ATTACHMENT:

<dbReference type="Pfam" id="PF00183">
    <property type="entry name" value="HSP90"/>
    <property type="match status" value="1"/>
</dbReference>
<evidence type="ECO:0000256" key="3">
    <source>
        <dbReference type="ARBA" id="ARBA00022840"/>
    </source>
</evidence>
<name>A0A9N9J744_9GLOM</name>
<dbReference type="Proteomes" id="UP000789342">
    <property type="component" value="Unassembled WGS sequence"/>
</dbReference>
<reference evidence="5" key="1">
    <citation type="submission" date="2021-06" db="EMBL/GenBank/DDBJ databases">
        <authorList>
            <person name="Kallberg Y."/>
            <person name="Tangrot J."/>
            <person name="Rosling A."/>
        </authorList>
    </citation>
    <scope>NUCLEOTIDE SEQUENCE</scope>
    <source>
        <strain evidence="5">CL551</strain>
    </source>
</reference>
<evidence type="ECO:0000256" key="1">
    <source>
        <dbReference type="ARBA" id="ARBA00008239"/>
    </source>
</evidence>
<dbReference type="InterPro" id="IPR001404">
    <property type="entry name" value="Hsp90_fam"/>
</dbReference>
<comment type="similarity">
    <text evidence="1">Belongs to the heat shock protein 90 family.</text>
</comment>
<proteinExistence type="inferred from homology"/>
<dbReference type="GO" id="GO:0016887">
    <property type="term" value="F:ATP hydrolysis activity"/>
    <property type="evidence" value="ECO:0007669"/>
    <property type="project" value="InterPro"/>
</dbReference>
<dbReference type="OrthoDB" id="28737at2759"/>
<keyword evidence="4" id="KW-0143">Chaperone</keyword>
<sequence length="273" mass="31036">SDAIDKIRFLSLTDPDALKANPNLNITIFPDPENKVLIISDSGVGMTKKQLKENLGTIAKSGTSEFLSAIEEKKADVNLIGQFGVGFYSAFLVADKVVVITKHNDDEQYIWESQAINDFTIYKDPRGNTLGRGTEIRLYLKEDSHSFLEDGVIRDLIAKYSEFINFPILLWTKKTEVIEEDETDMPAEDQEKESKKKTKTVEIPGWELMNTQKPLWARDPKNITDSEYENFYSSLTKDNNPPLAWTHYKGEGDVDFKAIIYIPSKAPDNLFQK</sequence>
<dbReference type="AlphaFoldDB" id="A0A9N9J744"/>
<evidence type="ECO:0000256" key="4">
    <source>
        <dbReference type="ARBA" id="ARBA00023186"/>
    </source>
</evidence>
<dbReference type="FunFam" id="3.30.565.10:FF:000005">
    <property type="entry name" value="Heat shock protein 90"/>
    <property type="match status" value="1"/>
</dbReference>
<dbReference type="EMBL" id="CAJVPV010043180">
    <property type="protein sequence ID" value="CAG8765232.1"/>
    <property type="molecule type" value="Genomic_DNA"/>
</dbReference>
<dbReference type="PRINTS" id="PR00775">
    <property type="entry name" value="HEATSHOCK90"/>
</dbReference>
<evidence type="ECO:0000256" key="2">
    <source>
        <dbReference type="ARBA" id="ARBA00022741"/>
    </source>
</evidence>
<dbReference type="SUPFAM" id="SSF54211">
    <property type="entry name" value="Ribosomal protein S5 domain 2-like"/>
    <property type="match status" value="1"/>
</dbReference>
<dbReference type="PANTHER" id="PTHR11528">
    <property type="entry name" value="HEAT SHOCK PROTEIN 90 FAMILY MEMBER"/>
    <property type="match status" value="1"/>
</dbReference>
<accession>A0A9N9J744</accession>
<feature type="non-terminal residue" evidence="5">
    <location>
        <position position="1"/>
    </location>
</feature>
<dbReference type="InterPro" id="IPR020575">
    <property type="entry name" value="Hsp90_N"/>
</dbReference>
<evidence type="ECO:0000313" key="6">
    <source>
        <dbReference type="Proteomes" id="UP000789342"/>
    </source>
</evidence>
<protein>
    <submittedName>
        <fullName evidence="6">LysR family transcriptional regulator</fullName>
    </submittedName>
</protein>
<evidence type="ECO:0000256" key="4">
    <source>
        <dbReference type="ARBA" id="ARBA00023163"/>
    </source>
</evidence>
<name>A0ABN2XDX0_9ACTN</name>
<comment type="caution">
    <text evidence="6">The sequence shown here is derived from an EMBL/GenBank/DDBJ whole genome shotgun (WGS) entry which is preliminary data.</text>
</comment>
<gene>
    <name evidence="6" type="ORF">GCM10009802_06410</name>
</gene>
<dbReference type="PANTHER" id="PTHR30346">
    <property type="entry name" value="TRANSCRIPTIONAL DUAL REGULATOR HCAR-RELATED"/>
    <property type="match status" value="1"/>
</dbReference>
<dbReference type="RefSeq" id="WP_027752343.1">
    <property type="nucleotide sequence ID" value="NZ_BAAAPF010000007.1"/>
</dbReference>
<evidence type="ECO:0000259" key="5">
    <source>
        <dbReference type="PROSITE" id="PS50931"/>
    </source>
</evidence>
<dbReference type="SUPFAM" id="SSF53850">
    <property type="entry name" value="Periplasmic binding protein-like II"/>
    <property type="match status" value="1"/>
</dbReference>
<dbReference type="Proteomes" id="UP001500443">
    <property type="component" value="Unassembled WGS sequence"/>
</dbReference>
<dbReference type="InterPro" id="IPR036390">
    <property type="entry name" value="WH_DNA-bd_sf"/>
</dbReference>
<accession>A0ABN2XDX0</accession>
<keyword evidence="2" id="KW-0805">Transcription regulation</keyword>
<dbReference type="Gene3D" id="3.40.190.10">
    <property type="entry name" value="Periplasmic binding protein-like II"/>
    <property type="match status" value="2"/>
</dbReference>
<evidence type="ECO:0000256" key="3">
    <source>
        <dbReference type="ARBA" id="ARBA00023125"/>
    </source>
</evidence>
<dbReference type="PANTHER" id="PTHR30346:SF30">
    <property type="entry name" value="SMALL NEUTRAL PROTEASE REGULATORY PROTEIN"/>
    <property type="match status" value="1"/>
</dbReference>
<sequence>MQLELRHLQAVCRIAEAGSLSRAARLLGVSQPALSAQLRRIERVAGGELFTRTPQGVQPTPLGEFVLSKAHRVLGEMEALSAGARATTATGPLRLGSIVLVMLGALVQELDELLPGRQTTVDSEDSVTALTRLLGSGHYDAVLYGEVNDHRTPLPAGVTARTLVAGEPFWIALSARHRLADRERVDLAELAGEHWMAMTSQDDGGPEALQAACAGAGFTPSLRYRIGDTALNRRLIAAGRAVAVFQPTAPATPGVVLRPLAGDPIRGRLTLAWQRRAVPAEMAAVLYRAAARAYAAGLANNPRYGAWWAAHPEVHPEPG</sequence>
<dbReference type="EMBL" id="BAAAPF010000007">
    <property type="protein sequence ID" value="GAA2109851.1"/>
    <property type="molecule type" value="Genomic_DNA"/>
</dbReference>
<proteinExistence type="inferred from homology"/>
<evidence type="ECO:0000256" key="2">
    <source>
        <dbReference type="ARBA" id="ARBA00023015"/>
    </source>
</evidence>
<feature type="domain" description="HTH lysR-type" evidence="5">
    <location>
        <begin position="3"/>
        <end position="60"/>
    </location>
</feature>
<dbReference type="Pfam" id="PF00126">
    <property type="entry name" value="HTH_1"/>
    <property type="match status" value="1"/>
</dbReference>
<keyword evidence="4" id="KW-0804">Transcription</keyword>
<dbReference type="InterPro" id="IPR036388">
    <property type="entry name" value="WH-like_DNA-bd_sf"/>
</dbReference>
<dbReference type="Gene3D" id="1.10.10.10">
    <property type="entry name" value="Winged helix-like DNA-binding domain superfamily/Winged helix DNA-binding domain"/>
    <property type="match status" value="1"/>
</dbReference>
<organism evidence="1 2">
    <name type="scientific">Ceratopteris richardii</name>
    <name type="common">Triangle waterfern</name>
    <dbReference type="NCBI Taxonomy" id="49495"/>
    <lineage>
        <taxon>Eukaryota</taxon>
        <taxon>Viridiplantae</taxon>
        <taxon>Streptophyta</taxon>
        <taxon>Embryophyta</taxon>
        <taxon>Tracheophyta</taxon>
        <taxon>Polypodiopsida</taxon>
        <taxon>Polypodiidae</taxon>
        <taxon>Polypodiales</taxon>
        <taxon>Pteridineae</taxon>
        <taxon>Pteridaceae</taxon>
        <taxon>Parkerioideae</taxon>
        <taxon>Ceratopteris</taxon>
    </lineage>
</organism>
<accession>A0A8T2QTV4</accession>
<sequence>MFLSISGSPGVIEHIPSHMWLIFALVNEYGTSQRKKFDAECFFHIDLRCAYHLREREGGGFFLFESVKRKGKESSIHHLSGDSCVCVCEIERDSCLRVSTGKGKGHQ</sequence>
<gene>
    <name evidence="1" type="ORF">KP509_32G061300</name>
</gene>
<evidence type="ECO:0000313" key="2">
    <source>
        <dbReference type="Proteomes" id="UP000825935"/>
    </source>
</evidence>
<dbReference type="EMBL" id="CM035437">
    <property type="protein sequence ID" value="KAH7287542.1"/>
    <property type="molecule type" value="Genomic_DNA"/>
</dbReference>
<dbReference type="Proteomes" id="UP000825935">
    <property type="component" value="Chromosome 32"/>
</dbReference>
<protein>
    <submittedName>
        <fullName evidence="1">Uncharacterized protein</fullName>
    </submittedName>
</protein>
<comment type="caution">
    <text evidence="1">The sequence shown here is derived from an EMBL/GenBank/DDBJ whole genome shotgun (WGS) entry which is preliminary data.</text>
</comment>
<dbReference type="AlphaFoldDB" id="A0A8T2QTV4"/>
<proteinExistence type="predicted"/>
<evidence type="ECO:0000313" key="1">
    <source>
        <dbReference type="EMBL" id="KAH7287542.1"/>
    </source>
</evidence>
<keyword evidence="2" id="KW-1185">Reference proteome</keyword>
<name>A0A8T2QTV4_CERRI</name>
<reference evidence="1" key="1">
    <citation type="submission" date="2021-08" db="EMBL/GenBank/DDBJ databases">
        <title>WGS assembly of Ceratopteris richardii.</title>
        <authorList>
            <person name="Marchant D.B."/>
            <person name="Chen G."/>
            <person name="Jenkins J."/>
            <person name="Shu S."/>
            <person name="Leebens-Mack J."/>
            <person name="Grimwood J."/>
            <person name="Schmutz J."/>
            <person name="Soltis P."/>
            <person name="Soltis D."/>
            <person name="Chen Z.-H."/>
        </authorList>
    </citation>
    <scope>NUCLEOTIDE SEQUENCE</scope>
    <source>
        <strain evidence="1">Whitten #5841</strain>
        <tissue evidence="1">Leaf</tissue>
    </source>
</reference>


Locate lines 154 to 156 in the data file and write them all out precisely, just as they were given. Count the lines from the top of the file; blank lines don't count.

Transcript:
    </source>
</evidence>
<feature type="domain" description="HTH lysR-type" evidence="5">